The College of Engineering and Computing Sciences’ annual Biotechnology Conference took place on March 16, with a focus on Regenerative Medicine: Improving the Way We Live, Play, and Feel.
New York Tech faculty, industry leaders, medical professionals, and students gathered in the 11th floor auditorium of New York Tech’s New York City campus—as well as virtually—to discuss the latest state-of-the-art innovations and cutting-edge research transforming and improving the human condition. In addition, government officials and investors spoke about how to tap into financial resources to fund startups and accelerate company growth.
“It is through these innovative forums that New York Tech brings together the leading researchers and practitioners in the field, not only to educate the larger community of the latest advancements in select areas of biotechnology but also to provide a fertile ground for new collaborations to form and thrive,” said Beheshti.
Hina W. Chaudhry, M.D., professor and director of cardiovascular regenerative medicine at the Icahn School of Medicine at Mount Sinai presents the keynote address.
The keynote address was given by Hina W. Chaudhry, M.D., professor and director of cardiovascular regenerative medicine at the Icahn School of Medicine at Mount Sinai. She spoke about her research on human heart regeneration, saying there is great promise in regenerating damaged heart tissue by introducing cells expressing the marker CDX2 (a protein) from end-gestation placentas of mice to the area of an injured heart to regenerate the muscle. Martin Gerdes, Ph.D., New York Tech professor and chair of biomedical sciences, also spoke about human heart regeneration but from an adult mammalian perspective. He explained there is existing technology that can be used to replace damaged human heart tissue with selected pig heart tissue.
The conference featured several speakers, including Azhar Ilyas, Ph.D., assistant professor of electrical and computer engineering, who spoke about nanobiotechnology and biomaterials in medicine. Ilyas is working on several projects at New York Tech, including point-of-care devices to identify tumor cells in the bloodstream for early detection. And Associate Professor of Biomedical Sciences Randy Stout, Ph.D., gave a talk on “Super-Resolution Microscopy for Discovery at the Frontier of Cell Biology.”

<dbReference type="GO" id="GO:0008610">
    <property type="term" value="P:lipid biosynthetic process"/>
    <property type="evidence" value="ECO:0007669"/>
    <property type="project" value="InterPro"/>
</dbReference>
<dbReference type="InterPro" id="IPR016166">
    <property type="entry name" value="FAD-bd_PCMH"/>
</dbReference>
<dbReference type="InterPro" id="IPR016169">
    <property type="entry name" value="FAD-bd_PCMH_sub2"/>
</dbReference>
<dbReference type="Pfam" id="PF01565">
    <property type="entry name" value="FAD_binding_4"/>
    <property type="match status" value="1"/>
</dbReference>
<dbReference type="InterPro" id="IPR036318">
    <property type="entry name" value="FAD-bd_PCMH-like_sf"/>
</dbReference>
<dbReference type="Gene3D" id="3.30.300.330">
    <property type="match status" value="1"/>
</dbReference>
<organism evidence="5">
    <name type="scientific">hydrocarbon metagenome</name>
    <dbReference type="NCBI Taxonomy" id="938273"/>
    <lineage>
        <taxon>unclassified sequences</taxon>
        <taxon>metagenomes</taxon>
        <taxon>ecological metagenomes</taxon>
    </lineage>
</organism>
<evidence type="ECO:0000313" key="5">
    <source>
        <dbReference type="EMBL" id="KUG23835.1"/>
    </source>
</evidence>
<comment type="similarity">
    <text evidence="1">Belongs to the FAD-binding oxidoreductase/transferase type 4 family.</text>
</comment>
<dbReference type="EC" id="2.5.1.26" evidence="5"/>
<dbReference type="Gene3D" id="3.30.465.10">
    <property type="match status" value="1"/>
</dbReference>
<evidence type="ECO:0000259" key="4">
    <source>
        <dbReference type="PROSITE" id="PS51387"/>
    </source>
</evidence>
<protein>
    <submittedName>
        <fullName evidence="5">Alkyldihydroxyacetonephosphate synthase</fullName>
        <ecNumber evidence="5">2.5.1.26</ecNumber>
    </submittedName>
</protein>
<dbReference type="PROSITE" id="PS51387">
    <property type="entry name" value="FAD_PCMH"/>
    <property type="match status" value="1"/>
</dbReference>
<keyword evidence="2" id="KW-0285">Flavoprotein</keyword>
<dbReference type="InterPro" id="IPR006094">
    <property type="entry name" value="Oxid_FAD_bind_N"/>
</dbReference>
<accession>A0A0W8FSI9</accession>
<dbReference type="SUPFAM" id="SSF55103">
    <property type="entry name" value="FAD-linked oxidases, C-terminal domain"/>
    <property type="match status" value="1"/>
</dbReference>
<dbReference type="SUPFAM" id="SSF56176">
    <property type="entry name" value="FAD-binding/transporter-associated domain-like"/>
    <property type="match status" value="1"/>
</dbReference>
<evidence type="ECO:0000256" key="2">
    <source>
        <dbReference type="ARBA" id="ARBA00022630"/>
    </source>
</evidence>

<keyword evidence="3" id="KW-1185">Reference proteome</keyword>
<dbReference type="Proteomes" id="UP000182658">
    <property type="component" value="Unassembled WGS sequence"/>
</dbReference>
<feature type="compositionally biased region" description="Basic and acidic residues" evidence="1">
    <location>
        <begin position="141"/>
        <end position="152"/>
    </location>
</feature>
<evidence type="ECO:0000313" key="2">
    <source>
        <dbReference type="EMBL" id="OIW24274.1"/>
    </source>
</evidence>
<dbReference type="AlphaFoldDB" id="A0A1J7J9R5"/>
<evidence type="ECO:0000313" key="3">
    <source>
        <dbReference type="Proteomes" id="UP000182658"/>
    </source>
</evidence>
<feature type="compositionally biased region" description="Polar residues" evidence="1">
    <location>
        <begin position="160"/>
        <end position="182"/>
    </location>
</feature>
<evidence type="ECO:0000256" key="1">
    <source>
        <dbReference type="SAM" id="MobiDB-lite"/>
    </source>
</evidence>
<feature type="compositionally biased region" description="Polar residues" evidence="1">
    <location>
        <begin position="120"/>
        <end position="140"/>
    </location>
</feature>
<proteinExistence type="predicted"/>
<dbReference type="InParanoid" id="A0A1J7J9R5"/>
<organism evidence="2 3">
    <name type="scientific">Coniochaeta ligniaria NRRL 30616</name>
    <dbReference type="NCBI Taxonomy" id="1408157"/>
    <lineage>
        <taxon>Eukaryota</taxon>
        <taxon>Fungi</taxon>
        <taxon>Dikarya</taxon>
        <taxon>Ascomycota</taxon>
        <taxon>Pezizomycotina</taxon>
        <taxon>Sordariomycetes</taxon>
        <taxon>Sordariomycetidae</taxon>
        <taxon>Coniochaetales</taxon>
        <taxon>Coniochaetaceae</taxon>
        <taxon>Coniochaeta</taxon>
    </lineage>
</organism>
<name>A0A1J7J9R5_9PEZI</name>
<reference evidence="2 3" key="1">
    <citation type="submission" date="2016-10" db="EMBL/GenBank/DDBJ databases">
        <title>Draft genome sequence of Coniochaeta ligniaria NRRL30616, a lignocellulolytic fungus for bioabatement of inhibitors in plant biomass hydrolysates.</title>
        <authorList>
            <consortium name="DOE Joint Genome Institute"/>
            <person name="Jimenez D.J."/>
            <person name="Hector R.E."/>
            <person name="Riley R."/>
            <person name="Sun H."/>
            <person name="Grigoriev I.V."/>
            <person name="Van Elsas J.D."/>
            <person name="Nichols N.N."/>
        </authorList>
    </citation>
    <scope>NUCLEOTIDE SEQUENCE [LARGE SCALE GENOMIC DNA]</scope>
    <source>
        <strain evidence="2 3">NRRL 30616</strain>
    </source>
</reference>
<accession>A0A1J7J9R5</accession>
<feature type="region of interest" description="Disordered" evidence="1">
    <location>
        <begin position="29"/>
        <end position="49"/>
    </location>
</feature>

The first panel discussion, moderated by Beheshti, focused on startups and how to make financially sound decisions. Panelists include:
- David Lewandowski, director of business development, cell and gene therapy at Azenta Life Sciences
- Filippos Tourlomousis, Ph.D., founder of Biological Lattice Industries
- Ross O. Youngs, chief executive officer and founder of BioSortia Microbiomics
- Paul Marshall, chief executive officer and co-founder of Rapid Fluidics Ltd.
The second panel, moderated by Michael Nizich, Ph.D., director of New York Tech’s Entrepreneurship and Technology Innovation Center, touched on intellectual property, venture capital, finances, funding, and taxes. Panelists include:
- Carmella Stephens, Ph.D., Esq., partner at Carter, DeLuca & Farrell LLP
- James (Jimmy) Lu, founder and managing director of EOS Bio Innovation
- Charles Goulding, Esq., CPA, president of R&D TaxSavers
- John Pennett, CPA, partner, Eisner Advisory Group at EisnerAmper
Chad Bouton, M.D., vice president of advanced engineering at the Feinstein Institute for Medical Research at Northwell Health, offered the closing remarks. Directing his attention to the students who attended the conference, Bouton advised them to push for the truth and not lose heart if their scientific claim and findings are shunned.
At a reception following the conference, College of Engineering and Computing Sciences students presented their projects.
Students presented their projects to attendees of the 2023 Biotechnology Conference.